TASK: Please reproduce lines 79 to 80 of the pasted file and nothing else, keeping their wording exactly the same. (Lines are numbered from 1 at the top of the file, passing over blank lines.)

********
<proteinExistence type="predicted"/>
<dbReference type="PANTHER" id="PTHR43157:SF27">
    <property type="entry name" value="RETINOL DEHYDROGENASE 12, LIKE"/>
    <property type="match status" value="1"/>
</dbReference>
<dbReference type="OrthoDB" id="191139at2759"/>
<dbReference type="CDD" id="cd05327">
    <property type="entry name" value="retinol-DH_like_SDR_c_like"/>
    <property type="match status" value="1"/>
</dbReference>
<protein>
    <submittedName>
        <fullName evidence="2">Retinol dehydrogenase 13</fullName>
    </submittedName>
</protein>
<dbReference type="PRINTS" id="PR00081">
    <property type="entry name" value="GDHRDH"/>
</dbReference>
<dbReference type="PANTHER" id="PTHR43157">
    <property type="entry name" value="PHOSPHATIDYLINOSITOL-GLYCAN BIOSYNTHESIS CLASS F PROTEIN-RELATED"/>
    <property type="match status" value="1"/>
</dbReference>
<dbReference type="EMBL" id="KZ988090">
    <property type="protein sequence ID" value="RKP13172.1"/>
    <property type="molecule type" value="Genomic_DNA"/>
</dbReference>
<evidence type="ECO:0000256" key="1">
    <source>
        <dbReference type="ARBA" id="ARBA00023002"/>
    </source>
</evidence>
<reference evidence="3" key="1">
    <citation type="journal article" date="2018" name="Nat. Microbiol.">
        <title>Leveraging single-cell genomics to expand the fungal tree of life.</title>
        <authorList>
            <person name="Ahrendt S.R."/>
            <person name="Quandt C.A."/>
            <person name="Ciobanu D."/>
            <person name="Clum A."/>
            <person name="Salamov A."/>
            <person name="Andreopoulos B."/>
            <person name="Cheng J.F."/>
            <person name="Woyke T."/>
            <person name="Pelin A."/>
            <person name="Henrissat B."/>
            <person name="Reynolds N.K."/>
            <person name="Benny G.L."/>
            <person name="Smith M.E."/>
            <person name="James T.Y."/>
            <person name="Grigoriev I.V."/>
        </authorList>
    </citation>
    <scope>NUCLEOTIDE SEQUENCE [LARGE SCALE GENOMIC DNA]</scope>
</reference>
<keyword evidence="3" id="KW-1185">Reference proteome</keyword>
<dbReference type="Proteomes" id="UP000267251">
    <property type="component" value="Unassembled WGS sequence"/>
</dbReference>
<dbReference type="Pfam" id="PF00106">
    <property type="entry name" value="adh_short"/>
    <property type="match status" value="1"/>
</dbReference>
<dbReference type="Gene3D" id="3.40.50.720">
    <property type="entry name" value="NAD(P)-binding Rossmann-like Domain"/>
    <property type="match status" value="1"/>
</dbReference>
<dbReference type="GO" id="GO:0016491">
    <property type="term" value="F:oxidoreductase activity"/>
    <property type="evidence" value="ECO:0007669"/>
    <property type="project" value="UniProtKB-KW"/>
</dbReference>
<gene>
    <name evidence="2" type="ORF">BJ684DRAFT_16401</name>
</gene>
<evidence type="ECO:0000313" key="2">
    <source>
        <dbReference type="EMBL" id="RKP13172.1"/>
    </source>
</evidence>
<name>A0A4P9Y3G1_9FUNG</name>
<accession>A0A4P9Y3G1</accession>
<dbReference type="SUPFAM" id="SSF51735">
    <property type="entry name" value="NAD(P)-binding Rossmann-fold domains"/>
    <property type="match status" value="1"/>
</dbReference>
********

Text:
</evidence>
<name>A0A4P9Y3G1_9FUNG</name>